Victoria’s advertised one-bed rental prices soar 15.8% year over year: report

Median one-bed advertised rents in Victoria now at $1,390 a month, fifth-priciest in Canada, says PadMapper

With rental vacancies still incredibly tight and new rent control caps coming into play, the price of advertised rents in major B.C. cities are climbing way above inflation, a new study has found.

According to the January 2019 monthly report by rental website PadMapper, the median advertised rent for a one-bed apartment in Victoria in December 2018 soared by 15.8 per cent year over year, to $1,390 a month.

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That’s the fifth highest median price for one-bed rents in Canada after Toronto, Vancouver, Burnaby and Montréal. It’s also the joint-largest annual price increase for one-bed rents, with Quebec City and London, ON, also seeing 15.8 per cent annual increases.

Victoria also saw two-bedroom advertised rents rise well above inflation, up 5.3 per cent year over year to $1,590.

Vancouver’s one-bed advertised rents increased 6.5 per cent year over year to $2,130 a month. That’s the second-highest price in Canada, after Toronto’s $2,260 – itself a whopping 11.9 per cent annual rise.

Burnaby saw one-bed advertised rents soar by 9.8 per cent year over year to $1,570 a month, which was once again the third-highest in Canada.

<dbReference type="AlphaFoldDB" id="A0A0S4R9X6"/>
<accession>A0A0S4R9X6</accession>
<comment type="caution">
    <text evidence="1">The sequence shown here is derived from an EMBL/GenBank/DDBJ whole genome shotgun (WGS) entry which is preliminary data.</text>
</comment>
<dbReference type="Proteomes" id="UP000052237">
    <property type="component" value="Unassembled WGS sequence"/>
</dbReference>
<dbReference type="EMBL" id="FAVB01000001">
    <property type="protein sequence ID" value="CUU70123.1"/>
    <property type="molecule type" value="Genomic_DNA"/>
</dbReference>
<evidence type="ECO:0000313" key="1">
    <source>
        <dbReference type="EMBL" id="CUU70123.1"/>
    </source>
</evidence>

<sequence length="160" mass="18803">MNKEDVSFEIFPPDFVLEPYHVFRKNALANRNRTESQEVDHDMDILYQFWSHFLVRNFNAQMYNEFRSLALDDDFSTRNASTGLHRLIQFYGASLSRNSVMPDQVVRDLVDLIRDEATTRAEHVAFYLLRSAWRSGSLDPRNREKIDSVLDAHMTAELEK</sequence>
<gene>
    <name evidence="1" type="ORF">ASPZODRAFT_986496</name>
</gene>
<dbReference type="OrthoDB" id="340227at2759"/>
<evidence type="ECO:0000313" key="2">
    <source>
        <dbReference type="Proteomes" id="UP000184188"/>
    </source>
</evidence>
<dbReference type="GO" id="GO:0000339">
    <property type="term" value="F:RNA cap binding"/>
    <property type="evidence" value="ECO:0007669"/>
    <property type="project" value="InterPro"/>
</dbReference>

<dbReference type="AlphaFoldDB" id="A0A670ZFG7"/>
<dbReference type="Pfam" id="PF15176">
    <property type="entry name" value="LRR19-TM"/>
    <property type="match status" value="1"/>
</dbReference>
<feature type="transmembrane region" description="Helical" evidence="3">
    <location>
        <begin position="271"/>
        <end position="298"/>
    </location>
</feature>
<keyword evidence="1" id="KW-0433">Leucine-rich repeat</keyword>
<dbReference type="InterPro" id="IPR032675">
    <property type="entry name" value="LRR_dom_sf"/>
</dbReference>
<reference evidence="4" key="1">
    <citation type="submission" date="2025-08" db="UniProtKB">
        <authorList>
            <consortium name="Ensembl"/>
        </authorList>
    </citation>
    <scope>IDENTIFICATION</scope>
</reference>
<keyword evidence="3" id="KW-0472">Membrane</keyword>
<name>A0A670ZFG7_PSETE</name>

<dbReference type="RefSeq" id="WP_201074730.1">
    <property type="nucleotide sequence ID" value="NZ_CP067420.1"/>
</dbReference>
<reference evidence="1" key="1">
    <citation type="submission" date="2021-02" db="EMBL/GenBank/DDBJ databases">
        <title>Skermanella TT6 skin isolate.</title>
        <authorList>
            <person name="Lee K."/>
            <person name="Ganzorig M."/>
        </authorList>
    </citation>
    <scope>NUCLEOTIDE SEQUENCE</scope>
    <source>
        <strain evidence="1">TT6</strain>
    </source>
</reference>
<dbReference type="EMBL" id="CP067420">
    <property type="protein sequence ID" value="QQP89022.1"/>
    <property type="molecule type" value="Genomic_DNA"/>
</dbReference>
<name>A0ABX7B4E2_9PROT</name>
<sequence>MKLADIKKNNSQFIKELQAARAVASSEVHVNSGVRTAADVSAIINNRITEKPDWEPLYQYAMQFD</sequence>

Fourth-placed Montréal’s one-bed advertised rents rose 14.5 per cent year over year to $1,500.

As PadMapper uses only its own listings to calculate median rents, its results can vary month to month. 

The allowable annual rent hike that B.C. landlords can impose on sitting tenants has been two per cent plus inflation, which in 2018 totalled four per cent. As of 2019, this allowable increase will be reduced to inflation only, set at 2.5 per cent for 2019.

However, this does not include any increases to rents on advertised units between tenancies, which are the prices captured by PadMapper. Rental price increases between tenancies are currently at the discretion of the landlord and are not government controlled.

A combination of rising costs and taxes, and the incoming rent-control cap, could be the reason for the spike in advertised rents in December.

PadMapper said in its nationwide report, “In terms of year-over-year changes, a majority of rents (17 out of 24 [Canadian cities surveyed]) saw double-digit growth rates between one and two bedroom prices. It seems Canada remains a hot market for rentals as we begin the new year and isn’t showing signs of slowing down.”

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